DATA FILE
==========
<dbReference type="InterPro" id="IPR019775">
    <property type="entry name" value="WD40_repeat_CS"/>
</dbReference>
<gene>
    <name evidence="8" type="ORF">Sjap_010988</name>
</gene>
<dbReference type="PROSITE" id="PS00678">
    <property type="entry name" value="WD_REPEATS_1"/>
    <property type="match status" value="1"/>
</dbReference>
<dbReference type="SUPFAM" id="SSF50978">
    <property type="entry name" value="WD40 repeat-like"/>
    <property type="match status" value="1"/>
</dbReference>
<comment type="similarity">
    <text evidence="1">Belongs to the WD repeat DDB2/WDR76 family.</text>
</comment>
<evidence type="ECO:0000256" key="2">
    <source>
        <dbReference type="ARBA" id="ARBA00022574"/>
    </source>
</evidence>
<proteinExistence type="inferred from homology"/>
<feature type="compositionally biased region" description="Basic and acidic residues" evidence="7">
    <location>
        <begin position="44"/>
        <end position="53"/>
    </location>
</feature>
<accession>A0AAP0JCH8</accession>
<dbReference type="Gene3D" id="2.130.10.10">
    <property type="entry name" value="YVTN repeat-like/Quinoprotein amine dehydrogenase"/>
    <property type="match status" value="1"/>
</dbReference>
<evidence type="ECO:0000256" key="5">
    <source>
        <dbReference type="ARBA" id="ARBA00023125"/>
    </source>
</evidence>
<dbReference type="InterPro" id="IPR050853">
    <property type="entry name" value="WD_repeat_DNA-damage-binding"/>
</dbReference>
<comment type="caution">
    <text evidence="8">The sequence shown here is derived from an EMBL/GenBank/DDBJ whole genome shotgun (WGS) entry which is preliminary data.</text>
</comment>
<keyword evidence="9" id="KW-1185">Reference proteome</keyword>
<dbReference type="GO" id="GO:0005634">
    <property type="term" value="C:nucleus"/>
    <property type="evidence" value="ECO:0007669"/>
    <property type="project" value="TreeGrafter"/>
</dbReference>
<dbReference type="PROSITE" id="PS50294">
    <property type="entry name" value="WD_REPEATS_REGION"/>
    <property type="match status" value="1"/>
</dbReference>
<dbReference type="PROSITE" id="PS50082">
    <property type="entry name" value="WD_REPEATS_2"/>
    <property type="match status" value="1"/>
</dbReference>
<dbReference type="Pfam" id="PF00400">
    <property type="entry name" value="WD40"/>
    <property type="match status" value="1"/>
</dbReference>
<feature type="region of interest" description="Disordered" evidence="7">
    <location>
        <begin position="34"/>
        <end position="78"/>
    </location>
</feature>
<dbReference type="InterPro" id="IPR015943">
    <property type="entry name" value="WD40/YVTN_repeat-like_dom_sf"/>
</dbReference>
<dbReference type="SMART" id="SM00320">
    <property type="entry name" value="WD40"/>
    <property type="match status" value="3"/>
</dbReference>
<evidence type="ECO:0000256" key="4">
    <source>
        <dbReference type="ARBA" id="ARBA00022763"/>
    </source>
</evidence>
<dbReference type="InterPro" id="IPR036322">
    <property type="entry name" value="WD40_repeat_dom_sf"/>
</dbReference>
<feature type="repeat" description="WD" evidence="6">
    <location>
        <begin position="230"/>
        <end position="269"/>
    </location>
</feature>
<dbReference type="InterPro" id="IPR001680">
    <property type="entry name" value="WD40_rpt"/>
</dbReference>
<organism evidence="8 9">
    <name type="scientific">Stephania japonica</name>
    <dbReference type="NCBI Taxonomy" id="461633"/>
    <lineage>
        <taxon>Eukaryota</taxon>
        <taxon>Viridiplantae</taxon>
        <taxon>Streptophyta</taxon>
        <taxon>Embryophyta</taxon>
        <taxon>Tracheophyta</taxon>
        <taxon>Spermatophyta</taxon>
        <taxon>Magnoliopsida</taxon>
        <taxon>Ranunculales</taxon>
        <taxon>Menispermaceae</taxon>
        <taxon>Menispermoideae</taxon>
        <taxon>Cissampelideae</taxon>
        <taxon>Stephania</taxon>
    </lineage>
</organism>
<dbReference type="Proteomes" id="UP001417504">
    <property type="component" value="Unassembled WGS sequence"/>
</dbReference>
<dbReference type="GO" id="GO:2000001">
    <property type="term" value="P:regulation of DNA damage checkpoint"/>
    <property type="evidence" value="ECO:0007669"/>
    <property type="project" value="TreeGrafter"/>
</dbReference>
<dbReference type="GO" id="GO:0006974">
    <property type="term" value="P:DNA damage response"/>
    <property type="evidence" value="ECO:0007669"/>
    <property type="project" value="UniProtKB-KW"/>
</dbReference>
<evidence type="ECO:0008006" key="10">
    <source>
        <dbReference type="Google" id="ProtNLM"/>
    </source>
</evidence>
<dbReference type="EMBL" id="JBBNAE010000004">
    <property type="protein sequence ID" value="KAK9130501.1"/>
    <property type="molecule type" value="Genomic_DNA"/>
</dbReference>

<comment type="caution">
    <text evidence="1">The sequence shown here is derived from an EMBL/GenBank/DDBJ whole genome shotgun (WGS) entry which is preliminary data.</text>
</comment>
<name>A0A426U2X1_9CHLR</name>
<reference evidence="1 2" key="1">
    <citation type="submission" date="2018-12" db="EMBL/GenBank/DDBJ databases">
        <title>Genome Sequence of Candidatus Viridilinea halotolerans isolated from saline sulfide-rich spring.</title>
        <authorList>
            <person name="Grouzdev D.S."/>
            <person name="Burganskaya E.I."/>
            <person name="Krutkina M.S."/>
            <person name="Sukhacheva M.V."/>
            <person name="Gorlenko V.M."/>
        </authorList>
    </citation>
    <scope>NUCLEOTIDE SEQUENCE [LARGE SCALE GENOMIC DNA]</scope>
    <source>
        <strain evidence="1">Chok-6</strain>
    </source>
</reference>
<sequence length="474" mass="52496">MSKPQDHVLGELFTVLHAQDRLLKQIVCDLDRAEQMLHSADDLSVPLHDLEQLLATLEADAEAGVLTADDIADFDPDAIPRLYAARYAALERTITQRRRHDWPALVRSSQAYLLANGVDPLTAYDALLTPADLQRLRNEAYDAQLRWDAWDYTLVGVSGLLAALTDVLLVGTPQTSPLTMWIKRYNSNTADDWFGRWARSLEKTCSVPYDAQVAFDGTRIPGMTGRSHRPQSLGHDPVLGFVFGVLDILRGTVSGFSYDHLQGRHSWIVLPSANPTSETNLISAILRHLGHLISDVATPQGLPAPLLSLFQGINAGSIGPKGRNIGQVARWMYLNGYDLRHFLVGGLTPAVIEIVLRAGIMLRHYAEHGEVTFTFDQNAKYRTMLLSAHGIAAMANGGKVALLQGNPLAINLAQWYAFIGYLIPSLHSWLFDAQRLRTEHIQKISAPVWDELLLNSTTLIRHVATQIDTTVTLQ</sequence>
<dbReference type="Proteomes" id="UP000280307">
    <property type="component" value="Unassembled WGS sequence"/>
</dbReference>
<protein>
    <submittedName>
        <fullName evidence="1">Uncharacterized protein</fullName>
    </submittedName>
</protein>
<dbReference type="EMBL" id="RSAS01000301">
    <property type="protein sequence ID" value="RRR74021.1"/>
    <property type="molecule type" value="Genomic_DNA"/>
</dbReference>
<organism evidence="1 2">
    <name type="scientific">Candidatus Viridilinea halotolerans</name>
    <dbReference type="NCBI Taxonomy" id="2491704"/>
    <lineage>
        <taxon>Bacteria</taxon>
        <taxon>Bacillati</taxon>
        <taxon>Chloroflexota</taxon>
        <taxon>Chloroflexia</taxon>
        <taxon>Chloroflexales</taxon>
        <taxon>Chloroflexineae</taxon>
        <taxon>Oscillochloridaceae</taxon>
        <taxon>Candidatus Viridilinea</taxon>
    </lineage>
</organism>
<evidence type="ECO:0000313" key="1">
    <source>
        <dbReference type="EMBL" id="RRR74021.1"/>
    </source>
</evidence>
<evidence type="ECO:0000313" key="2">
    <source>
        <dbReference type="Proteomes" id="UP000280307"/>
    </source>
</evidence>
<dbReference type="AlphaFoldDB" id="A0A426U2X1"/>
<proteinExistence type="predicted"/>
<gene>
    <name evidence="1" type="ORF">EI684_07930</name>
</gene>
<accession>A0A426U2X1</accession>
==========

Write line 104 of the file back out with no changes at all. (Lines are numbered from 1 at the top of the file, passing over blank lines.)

        <taxon>Magnoliopsida</taxon>